AP Research projects showcase seniors’ interests
June 7, 2021
Finance. Insect-based foods. Drugs. Personality traits. Although these topics may seem to have nothing remotely in common, there is one class that encompasses them all. In Advanced Placement Research (APR), seniors complete a yearlong research project on a topic of their choice as part of the two-year AP Capstone Program, including AP Seminar and AP Research. According to APR teacher Emily LaTourrette, the program stands out as a class that provides students with research and analysis skills not often taught in the common core curriculum.
“[APR is] great because we’re guiding them through a process and skills that are very high-level, but because the content is something that they’ve chosen, there’s so much enthusiasm and passion,” LaTourrette said.
In May, students gave oral presentations and completed a paper on their research to submit to the College Board. Here is a look into the projects and experiences of four APR students after a year long process.
Senior Karin Amir chose to do her APR project on evaluating the feasibility of incorporating financial lessons into the Redwood math curriculum, a decision primarily motivated by Redwood’s lack of financial studies.
“When I got [to my AP Economics class during] the first week, I realized that I was … almost 18 and [that] was the first time I’d been formally introduced in my education to any sort of financial topics, which I found to be a little bit ridiculous,” Amir said.
Despite her immediate passion for the subject, Amir found that the most difficult part of the project was settling on the topic to be her focus for the entire year. While students like Amir found this process to be tough, APR teacher Ernesto Diaz believes that the independence unique to the class eventually fosters a more creative environment for students.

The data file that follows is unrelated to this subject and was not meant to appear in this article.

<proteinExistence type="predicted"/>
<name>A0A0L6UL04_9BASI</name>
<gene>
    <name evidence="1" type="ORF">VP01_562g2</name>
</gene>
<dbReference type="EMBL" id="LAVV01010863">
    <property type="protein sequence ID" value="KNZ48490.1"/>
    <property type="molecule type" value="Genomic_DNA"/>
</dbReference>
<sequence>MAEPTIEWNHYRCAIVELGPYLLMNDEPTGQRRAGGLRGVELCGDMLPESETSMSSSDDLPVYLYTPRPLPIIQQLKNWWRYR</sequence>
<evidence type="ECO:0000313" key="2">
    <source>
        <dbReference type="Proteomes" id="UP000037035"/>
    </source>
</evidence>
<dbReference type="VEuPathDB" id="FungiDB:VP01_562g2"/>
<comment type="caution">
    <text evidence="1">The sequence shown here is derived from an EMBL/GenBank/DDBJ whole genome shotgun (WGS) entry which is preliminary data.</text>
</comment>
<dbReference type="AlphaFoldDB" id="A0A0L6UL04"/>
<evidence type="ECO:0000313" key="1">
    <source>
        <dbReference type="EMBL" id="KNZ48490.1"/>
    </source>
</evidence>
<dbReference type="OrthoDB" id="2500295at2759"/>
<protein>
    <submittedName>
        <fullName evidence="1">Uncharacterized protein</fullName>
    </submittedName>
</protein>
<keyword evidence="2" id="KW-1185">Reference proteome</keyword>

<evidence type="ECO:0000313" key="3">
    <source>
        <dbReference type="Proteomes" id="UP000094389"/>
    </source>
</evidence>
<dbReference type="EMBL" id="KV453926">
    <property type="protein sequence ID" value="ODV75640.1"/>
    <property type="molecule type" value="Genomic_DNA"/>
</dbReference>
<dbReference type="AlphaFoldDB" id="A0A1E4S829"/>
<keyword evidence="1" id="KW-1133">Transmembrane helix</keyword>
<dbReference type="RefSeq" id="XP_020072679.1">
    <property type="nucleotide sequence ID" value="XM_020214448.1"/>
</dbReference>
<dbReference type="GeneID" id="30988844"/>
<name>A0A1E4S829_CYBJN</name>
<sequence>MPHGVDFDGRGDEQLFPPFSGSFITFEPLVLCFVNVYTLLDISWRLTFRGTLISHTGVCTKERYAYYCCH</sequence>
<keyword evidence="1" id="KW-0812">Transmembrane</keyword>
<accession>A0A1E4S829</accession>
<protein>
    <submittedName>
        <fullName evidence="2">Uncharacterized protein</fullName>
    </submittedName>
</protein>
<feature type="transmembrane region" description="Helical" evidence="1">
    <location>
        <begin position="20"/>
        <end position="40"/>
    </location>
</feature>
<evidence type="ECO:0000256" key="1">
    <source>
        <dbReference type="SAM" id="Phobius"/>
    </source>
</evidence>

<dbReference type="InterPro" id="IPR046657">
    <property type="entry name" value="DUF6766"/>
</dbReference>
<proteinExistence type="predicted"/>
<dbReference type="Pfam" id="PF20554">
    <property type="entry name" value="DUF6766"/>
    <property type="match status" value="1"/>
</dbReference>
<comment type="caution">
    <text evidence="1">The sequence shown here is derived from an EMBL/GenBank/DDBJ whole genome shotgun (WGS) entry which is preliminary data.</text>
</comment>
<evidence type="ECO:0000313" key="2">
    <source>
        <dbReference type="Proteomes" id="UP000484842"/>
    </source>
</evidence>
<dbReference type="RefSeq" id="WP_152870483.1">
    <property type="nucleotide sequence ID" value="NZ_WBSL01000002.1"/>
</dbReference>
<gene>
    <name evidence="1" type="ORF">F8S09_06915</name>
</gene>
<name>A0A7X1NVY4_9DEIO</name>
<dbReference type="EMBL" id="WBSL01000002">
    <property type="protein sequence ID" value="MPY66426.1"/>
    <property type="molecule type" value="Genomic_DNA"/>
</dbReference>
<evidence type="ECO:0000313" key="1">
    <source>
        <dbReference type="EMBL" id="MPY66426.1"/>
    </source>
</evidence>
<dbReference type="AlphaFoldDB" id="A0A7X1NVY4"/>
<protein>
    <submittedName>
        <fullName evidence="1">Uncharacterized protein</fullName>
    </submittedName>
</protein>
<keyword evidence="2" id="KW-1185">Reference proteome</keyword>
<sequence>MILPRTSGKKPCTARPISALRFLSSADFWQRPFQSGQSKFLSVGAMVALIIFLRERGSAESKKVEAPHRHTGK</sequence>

“I think the openness of the very beginning is very scary because the students usually come to the program trained to do specific requirements that their teachers give them, but here they have complete freedom to explore what they do,” Diaz said.
To conduct her research, Amir talked to different math and economics teachers to see if incorporating finance lessons into math classes was realistic. She found that the most feasible way to incorporate finance lessons was through smaller activities, instead of an entire unit, because it is already difficult for teachers to fit in all math units. After completing this project, Amir believes that APR is a class that every student should consider taking.
“I think in some AP classes, there’s a demographic of kids that you can pinpoint that would take a specific class, but what’s great about AP research is that there’s really no demographic,” Amir said “It’s really just based on your personal interests.”
Senior Wesley Griggs decided to do her project on the willingness of high school students to pay for insect-based food if nutritional information is displayed.
“I was really intrigued [after seeing insect-based food at a museum], and I had never heard of anything like it before. I realized that [the insect-based food] had a lot more protein than I was used to, so this piqued my interest in insect-based foods and their connection to sustainability,” Griggs said.
Griggs explored which types of information would cause people to be more interested in trying these types of foods. Since a key part of the APR project is to research something that has not been explored before, Griggs chose to look at this topic from a marketing perspective.
“There’s already been research about people’s acceptance of this type of diet overall, so I wanted to bring a marketing aspect to it and see if the packaging and information that was displayed about the product was changed, then how that would influence people’s willingness to buy the actual product,” Griggs said.
In her research, Griggs found that when no nutritional information was provided, 30 percent of students were willing to pay for cricket-based pasta. In contrast, when nutritional information was included, 45.8 percent of students were willing to pay. She also found that protein levels, rather than vitamin B12 and dietary fiber amounts, increased this percentage, potentially due to the emphasis on protein over other vitamins and fibers in 21st-century diet culture and healthy eating habits. Griggs found that this information could be used to help insect-based marketers.